Dry Evanston: The Untold Story
The battle over alcohol was formative in the early years of our nation. Dry Evanston: The Untold Story, a new exhibit at the Evanston History Center in commemoration of the 100th Anniversary of the 18th (Prohibition) Amendment, reveals how Evanston took on the fight, from its founding in the 1850s through the 20th century.
Starting in the early 19th century, many Americans felt that alcohol consumption was so harmful that it needed to be addressed, even prohibited. Others felt that this was unnecessary, governmental policing of behavior that was essentially harmless. Still others, brewers, distillers and distributors, could see the money to be made. Evanston was the epicenter for the temperance and prohibition movements, modeling and influencing national trends and opinions in dramatic and surprising ways.
Featuring original photographs, artifacts, archival materials and costumes that tell the story, Dry Evanston: the Untold Story will open on Wednesday, June 12, 2019 with a 6:30 p.m. reception prior to the Evanston History Center (EHC) Annual Members Meeting. Lori Osborne, EHC historian and exhibit curator, will offer brief remarks and light refreshments will be served. Admission is free.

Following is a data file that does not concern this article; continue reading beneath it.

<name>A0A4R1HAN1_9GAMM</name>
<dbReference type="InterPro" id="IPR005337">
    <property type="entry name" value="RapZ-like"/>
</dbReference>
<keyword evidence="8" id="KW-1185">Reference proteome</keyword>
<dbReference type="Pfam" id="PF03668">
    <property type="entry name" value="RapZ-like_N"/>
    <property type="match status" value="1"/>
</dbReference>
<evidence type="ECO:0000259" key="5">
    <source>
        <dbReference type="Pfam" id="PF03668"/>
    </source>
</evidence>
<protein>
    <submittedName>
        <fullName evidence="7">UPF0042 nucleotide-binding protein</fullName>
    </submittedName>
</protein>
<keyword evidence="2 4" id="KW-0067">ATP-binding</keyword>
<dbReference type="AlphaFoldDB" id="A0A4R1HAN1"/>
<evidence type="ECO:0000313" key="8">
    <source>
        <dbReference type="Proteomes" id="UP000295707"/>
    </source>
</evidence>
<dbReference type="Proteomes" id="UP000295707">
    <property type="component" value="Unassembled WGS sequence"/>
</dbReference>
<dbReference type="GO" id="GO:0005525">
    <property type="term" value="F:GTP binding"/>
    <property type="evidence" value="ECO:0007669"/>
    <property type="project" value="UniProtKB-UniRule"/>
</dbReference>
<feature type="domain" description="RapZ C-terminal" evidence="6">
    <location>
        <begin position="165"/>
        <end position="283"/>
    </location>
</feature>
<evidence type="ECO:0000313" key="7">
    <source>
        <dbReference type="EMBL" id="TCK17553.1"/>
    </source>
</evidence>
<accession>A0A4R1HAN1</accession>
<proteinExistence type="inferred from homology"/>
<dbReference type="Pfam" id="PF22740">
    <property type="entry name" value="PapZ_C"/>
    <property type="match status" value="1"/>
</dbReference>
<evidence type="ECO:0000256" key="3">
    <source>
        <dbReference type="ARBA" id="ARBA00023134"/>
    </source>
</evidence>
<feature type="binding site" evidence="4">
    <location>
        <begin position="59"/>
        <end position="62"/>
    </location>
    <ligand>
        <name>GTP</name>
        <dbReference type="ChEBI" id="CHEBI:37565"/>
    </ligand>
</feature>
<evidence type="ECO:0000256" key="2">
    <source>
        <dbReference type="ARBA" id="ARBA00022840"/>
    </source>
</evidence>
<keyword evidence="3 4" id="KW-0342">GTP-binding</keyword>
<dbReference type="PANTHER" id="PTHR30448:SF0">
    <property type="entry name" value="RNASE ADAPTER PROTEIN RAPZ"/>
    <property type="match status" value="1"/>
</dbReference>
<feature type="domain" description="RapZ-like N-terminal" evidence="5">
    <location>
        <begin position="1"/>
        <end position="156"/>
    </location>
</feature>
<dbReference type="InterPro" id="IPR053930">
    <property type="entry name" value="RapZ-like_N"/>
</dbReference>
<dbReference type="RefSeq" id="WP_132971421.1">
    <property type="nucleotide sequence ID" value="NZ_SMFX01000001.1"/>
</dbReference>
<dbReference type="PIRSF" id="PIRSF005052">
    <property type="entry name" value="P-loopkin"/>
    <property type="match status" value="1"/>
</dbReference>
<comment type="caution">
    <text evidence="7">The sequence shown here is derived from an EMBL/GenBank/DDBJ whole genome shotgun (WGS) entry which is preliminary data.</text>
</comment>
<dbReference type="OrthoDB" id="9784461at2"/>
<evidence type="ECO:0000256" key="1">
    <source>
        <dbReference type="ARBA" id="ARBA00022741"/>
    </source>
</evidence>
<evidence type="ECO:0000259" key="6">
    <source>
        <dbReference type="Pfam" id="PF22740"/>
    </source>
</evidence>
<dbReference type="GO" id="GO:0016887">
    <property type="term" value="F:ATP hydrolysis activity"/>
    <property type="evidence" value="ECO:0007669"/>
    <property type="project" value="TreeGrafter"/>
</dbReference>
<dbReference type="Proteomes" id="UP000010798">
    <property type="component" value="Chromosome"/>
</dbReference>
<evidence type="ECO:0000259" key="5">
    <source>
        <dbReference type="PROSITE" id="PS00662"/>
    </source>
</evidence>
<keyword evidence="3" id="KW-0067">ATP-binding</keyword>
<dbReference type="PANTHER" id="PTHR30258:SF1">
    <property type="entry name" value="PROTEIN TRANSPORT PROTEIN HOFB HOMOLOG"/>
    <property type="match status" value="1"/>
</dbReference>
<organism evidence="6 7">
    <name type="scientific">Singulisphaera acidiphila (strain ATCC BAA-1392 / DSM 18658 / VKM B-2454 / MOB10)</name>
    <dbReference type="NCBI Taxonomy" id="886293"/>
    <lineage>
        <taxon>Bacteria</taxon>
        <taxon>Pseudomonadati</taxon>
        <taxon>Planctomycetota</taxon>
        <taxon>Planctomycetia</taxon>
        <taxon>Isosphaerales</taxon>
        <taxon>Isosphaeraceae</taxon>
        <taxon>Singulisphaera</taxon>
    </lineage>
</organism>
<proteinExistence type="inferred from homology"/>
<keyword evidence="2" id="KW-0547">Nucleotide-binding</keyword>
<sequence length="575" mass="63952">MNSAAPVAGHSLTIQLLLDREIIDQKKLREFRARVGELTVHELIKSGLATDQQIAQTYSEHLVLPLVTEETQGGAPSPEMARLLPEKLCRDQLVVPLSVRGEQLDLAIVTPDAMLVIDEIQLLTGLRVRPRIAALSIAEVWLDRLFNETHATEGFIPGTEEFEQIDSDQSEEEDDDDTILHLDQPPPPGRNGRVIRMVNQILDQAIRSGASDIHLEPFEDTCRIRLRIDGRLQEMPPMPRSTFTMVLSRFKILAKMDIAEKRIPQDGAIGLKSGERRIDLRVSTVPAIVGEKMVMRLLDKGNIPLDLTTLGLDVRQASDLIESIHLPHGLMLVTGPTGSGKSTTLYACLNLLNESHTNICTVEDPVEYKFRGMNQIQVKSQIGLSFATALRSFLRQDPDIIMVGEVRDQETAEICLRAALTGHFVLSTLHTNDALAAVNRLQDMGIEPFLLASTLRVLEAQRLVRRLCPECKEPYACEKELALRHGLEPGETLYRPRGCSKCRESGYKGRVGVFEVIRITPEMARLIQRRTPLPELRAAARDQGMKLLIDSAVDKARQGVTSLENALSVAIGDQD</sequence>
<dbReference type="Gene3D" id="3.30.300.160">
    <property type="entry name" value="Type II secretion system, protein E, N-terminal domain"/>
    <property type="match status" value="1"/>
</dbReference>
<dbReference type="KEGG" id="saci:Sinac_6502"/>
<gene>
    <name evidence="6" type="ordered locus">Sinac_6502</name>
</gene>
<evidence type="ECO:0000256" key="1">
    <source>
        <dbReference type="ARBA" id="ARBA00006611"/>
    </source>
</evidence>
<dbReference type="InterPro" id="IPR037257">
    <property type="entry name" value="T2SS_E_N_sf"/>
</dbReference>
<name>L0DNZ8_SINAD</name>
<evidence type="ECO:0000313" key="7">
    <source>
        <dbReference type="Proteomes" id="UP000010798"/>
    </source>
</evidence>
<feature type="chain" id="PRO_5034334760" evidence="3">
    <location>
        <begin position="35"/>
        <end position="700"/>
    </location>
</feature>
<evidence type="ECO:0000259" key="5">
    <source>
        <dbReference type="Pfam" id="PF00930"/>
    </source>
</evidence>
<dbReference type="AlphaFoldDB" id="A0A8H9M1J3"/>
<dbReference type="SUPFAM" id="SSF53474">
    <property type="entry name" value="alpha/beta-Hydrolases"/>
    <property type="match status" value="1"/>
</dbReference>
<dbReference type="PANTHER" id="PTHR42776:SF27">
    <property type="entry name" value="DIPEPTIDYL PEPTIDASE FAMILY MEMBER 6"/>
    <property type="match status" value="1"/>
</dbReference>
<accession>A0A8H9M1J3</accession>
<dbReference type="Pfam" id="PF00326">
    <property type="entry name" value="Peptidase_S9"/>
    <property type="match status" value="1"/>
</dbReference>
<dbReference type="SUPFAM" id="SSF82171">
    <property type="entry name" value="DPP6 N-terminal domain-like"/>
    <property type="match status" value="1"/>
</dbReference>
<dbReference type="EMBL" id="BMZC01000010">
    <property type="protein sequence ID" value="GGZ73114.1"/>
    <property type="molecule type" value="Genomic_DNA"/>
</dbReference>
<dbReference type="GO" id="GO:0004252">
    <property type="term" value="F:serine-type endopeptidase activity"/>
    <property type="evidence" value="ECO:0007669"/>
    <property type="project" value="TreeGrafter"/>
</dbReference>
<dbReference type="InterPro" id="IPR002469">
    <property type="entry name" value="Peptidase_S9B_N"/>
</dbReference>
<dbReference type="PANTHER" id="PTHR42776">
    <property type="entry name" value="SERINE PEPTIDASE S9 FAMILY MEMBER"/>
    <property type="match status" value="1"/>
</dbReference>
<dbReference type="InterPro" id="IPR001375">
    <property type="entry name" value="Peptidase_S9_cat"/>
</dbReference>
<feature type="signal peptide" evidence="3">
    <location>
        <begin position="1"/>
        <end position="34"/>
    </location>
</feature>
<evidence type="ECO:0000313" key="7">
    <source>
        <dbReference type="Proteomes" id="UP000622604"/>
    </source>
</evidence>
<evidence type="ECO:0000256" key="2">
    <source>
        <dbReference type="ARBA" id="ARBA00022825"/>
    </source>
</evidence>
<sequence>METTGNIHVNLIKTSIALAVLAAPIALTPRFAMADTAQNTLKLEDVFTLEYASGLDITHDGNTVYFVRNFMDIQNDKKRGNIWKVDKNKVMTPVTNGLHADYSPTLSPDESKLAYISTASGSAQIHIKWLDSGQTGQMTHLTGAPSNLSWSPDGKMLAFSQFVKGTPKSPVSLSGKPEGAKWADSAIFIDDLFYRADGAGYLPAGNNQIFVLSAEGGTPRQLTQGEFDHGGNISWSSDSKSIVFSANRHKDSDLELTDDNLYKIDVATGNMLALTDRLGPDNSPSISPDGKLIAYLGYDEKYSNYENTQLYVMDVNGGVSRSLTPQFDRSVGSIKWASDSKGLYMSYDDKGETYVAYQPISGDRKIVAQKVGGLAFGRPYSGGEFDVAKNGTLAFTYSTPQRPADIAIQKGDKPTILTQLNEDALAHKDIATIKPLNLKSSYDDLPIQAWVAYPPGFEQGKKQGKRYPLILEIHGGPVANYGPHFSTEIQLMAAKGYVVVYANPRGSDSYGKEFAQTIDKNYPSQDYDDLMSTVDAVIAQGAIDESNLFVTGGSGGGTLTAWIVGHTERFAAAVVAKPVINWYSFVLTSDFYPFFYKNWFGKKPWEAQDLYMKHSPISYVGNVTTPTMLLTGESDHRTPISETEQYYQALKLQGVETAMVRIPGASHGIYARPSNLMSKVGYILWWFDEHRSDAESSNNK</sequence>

Beginning Thursday, June 13th, visitors to the history center can see the exhibit during regular tour hours – Thursday-Sunday from 1- 4 p.m. Admission is $10 per person. The exhibit will continue its run through January 2020.
Special joint tours of the Frances Willard House, home to the Woman’s Christian Temperance Union, will be offered in conjunction with Dry Evanston. Purchase admission to either the Willard House or the Dawes House to receive your coupon for half-off tours at the other museum. Tours of the Willard House are available on Thursdays and Sundays from 1-4 p.m. from June-October of 2019.